Last edited by littleArnold; 06-21-20 at 08:26 PM.
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Old 06-28-20, 02:57 AM
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Originally Posted by DanBF View Post
Again, my bike doesn't have disk brakes but I don't want them because they can be a nightmare to maintain and the v-brakes on it work great.
What is so nightmarish about disc brake maintenance? I have no experience with mechanical DB's, but hydraulic ones are the easiest to maintain compared to V-brakes and cantilevers. They are almost maintenance free, basically. Alignment and pad swap is very simple, no adjustment needed for pad wear, only the bleeding can be a bit of a mess, but is still an easy task with the right bleed kit and is needed like once a year.
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Old 06-28-20, 07:51 AM
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I would recommend the Trek FX 2 (assuming it's a newer/better version of the old 7.2). I've had the Trek 7.2 and beat it to death over the last few years and have found it to be comfortable, reliable, durable. I hesitantly upgraded to the FX4 Sport recently but I'm keeping the 7.2 (has a rack, trunk bag, trailer) for grocery trips.
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Old 06-28-20, 08:10 AM
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The Jamis will probably stand out as feeling different from the rest due to its steel construction vs. aluminum. It'll probably feel a little softer and a little springier. It's not better or worse -- it's just different. Many people like the "ride feel" of a steel frame, and some people don't find a difference in it. The only way to find out for yourself is to try it.

I have a 1997 Trek MultiTrack 750 -- it's about as close to a Jamis Coda as it comes, without actually being one (in terms of geometry, style of bike, frame material, etc.). I can directly compare it to my 2018 Giant Roam (essentially the same as a Trek DS). The Giant is definitely heavier (suspension fork), and the front end rides "softer" over larger and sharper bumps due to the suspension. But there's far more "road feel" in the Giant. Even with larger 38mm tires, I can feel every imperfection in the surface below. The frame is also "louder" from the perspective of transmitting the noise of the road grain. I have other aluminum bikes that don't share this characteristic, so it's not from the aluminum itself, but rather the specific sizes, shapes, etc. Anyway, I have to be a little more careful with my 750 when off road (because of the rigid fork), but the bike generally rides smoother and quieter than the Giant.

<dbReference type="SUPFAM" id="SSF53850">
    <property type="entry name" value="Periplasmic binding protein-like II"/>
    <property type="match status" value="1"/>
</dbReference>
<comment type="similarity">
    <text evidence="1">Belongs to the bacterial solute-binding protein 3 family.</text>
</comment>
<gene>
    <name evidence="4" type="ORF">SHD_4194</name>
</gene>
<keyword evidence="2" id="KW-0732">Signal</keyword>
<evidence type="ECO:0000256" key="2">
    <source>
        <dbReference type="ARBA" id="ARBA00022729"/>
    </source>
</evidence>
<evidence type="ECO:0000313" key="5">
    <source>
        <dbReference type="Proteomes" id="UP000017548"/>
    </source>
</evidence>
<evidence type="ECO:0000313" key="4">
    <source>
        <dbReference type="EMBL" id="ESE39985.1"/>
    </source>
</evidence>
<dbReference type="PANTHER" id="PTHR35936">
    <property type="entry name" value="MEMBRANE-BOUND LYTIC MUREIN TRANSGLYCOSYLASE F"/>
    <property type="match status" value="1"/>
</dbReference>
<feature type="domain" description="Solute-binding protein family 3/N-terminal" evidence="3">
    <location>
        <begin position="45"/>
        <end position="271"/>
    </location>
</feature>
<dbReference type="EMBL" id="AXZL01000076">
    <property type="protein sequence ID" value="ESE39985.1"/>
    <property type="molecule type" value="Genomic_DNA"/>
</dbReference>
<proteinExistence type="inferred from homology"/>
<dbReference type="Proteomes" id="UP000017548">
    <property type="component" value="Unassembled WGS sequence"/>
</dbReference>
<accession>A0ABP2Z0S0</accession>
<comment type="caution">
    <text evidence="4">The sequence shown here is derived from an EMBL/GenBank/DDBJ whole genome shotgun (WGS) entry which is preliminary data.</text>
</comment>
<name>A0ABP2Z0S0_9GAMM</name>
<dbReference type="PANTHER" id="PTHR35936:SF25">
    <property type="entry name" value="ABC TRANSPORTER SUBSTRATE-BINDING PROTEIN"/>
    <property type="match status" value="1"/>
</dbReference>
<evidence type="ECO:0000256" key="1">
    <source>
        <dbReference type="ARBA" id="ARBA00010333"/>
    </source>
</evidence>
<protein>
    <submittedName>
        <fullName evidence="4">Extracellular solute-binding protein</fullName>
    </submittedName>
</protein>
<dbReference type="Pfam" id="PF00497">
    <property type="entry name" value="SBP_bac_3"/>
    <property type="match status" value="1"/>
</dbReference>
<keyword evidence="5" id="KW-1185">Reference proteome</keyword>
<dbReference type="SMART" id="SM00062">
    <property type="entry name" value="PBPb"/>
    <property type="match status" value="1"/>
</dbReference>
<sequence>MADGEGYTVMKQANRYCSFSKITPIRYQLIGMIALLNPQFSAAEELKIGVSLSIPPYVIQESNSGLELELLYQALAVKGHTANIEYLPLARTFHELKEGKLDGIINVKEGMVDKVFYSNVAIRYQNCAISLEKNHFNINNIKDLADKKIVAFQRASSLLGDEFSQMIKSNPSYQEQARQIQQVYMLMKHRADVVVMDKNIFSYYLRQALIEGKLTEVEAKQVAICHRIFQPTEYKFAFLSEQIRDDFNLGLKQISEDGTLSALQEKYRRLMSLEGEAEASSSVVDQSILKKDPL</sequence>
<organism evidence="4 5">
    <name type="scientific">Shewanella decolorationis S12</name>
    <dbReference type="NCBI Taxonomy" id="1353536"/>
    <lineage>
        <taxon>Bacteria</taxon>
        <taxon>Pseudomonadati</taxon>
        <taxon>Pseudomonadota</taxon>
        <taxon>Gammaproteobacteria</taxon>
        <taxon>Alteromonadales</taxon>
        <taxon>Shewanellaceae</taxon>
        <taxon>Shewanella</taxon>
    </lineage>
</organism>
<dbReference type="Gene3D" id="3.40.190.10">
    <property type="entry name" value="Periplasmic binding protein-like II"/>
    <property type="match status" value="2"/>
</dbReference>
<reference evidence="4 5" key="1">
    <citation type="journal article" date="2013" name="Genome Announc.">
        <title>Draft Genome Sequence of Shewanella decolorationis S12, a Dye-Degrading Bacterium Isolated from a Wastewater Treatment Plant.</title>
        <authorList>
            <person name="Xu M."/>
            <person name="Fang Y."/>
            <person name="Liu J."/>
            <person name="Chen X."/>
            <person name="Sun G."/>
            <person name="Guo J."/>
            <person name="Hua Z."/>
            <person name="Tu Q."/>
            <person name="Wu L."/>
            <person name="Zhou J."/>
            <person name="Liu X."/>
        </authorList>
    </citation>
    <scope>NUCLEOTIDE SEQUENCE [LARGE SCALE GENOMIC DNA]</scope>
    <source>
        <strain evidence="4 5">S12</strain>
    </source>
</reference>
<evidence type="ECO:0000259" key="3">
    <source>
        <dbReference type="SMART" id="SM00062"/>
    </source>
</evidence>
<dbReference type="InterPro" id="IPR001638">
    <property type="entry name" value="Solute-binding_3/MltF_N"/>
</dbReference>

I've come to really appreciate disc brakes (my bikes with discs have hydraulic discs), and that's the one thing I wish my 750 had. It has very good cantilever brakes on it, and they stop very sure, but discs just seem to be more consistent and nicer to use. If I were buying a new hybrid today, or if I sold my Giant and wanted to replace it, I'd look hard at a Coda or a Sequel. The Coda supports up to about 35-38mm tires (according to Jamis), and the Sequel will support larger if you're interested in that.
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Old 06-28-20, 11:59 AM
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I don't know if there is a best hybrid in your price range of the models you suggest. There probably all fine bikes for what they are.

As fo suspension forks, If you have very rough roads or trails, I would recommend them. Even these low end forks probably have adjustable preload and hydraulic damping with lock out. For average roads, Supple 35 mm+ tires properly inflated can provide a comfortable ride.

Fom an engineering, quality, and component standpoint Giant did an excellent job with my entry level Sedona comfort bike. Fit and finish are 2'nd to none, It does exactly what it is supposed to do with no surprises. It's so comfortable I could ride it all day. So if the Giant Escape or the Roam for rough roads is available, I would check them out too.

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Old 06-28-20, 05:48 PM
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Originally Posted by Aonex View Post
Is there a Giant dealer near you? I'd take a look at the Giant Fastroad SL 3. It's more road oriented, which you said you'd be mostly riding.
Fastroad SL's are very nice. The Giant Escape Disc 2 (or even 1) would be another option. Not quite as road oriented; more in line with the options listed.